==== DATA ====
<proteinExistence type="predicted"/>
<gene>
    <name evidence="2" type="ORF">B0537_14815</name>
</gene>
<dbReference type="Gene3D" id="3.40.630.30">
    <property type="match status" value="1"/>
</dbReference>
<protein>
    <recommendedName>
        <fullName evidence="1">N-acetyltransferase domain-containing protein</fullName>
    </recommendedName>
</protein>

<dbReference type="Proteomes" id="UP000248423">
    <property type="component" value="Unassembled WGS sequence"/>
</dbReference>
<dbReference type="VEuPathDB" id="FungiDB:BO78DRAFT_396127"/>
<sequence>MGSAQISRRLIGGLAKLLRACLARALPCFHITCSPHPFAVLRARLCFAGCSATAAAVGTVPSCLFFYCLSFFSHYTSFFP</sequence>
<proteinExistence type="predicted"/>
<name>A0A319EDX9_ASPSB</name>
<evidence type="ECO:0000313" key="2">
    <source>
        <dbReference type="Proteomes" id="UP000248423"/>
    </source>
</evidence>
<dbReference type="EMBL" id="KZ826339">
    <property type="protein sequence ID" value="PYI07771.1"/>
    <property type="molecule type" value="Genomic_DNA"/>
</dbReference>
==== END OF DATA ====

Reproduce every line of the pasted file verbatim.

<proteinExistence type="predicted"/>
<gene>
    <name evidence="2" type="ORF">B0537_14815</name>
</gene>
<dbReference type="Gene3D" id="3.40.630.30">
    <property type="match status" value="1"/>
</dbReference>
<protein>
    <recommendedName>
        <fullName evidence="1">N-acetyltransferase domain-containing protein</fullName>
    </recommendedName>
</protein>

<dbReference type="Proteomes" id="UP000248423">
    <property type="component" value="Unassembled WGS sequence"/>
</dbReference>
<dbReference type="VEuPathDB" id="FungiDB:BO78DRAFT_396127"/>
<sequence>MGSAQISRRLIGGLAKLLRACLARALPCFHITCSPHPFAVLRARLCFAGCSATAAAVGTVPSCLFFYCLSFFSHYTSFFP</sequence>
<proteinExistence type="predicted"/>
<name>A0A319EDX9_ASPSB</name>
<evidence type="ECO:0000313" key="2">
    <source>
        <dbReference type="Proteomes" id="UP000248423"/>
    </source>
</evidence>
<dbReference type="EMBL" id="KZ826339">
    <property type="protein sequence ID" value="PYI07771.1"/>
    <property type="molecule type" value="Genomic_DNA"/>
</dbReference>